It is expected that the major political parties kick off their electoral campaigns by putting forward some of their flagship proposals. As a Labour Party, we have targeted the environmental aspect and the greening of our economic model in our first major proposal.
Our message is clear: the next decade will be about ensuring a wider prosperity for all. A prosperity that will be driven by a green and decarbonised economic model which puts the environment at the centre of policymaking.
On the other side of the spectrum, the Nationalist Party is in an evident state of confusion. As the party was receiving resignations from some of its best MPs, the opposition leader dished out a billion-euro proposal which should finance 10 supposedly new sectors – a proposal which halved in 24 hours.
I believe that whoever is in government should strive to ensure an evolution towards a stronger, modern and more diversified economy. This will support the country’s productivity and our competitiveness while delivering better career opportunities for our people.
Let’s talk about what we have achieved in advanced manufacturing, which by the way, includes, but is not limited to, robotics. Presently, it makes up almost 64 per cent of our goods’ exports. In his first proposal, PN leader Bernard Grech simply discarded an industry exporting nothing short of €1.5 billion worth of advanced and high-tech goods and which employs almost 10,000 people.
In his first reply to the budget speech, Grech tried to ridicule government proposals to support the e-sports and drone- prototyping industry together with other investments made in augmented reality, 3D printing and artificial intelligence. Being the slogan guru that he portrays himself to be, he had dubbed that budget a “virtual reality” one.
Meanwhile, two years down the line, we have nurtured a home-grown artificial intelligence industry which is making inroads in legacy issues, med-tech and advanced medical diagnostics. In parallel to that, Malta has become the home jurisdiction for international companies in this area with a brilliant future ahead of them.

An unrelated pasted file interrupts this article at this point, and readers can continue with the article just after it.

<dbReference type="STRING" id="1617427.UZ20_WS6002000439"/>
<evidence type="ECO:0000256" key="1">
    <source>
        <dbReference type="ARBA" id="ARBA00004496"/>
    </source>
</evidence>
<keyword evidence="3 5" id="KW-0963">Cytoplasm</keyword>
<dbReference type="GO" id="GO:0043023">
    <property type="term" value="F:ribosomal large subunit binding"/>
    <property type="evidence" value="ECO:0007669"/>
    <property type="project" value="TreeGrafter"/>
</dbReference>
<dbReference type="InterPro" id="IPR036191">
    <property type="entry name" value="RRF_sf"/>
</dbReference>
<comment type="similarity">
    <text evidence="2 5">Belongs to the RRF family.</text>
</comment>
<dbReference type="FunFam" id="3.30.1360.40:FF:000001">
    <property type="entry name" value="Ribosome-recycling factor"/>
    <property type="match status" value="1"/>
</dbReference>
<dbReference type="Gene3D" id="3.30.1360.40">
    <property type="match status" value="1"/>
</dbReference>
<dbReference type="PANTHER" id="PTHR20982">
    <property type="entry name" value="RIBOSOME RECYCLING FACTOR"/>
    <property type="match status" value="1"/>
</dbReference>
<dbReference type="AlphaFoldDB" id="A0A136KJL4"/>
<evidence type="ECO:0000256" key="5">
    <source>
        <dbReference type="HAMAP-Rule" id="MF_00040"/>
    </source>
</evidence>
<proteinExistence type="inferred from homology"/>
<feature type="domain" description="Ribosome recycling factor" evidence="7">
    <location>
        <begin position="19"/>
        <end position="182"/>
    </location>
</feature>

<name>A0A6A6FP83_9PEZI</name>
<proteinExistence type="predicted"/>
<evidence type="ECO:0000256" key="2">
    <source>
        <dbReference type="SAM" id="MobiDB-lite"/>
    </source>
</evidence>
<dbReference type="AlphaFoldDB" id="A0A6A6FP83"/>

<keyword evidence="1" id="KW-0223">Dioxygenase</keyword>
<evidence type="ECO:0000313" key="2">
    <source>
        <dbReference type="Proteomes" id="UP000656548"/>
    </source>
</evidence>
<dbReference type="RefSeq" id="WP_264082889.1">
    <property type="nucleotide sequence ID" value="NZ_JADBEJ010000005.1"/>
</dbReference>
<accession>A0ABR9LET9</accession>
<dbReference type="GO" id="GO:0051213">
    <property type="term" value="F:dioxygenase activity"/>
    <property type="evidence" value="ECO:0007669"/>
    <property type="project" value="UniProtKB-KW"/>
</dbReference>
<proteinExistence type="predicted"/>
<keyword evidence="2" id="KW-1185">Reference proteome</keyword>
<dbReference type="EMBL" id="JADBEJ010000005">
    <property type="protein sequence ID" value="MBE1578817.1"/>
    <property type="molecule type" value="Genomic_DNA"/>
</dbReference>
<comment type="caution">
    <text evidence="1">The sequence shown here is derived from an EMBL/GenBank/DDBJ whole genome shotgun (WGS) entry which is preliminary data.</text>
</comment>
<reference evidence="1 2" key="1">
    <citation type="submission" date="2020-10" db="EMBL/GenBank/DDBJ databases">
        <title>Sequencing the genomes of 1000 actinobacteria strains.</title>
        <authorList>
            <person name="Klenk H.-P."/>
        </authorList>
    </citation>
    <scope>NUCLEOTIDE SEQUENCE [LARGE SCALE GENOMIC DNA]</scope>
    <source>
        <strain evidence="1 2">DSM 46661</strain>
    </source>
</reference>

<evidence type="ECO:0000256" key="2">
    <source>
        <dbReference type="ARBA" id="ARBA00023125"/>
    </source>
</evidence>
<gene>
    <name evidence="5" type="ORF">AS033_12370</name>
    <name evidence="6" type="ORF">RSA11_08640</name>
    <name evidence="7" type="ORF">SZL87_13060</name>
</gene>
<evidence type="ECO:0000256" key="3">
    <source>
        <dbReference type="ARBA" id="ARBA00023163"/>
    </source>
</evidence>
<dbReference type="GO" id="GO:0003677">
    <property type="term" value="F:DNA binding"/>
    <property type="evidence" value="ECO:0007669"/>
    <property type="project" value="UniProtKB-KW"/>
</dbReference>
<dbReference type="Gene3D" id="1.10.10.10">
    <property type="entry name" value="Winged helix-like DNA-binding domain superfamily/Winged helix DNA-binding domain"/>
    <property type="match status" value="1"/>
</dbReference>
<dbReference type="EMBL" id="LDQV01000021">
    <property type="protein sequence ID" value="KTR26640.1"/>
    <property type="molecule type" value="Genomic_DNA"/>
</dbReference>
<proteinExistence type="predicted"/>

The next decade will be about ensuring a wider prosperity for all- Miriam Dalli
Less than a month ago, one of these companies, an AI company involved in compliance and biometric identification, became the first-ever Malta-based start-up accepted on the Nasdaq Stock Exchange. During the pandemic, this company invested heavily in its Maltese operations and today employs more than 35 individuals, making its base in Malta the largest one across 11 countries.
Once again, it seems that the opposition leader was ill-advised and evidently kept in the dark about the ongoing expansion of these sectors. Grech was also totally oblivious to the fact that 3D printing already exists in Malta. Take a look at the 3D-driven companies hosted in our business incubation centre in Corradino. One particular company is actually developing specialised material for 3D printers which is being distributed worldwide.
Grech is also unaware that social enterprises operate in Malta. This is a sector which employs more than 4,000 people and generates €70 million worth of economic activity on an annual basis. Grech can double-check this with his own parliamentary group which, only a couple of weeks ago, voted in favour of a law that will effectively regulate this industry.
It is also very unclear how the PN decided that these industries should cost €100 million each to develop. This is roughly the same amount that we shall be investing to upgrade the distribution network of our energy sector. Coincidentally, together with the hospitality industry, according to Grech and his associates, these are “new economic niches”.
This is not to mention that Grech left us wondering on how he intends to fund this plan. He stated that half of this amount will be borrowed, that’s roughly a four per cent bump on our deficit, and, for the rest, he seems to be hinting that he might be tapping into depositors’ money in banks.
This first proposal on the first week of the campaign gave us a good glimpse of what the future under a PN government might look like. A sorry state of confusion and disarray. Nothing has really changed from the last years of Lawrence Gonzi’s term.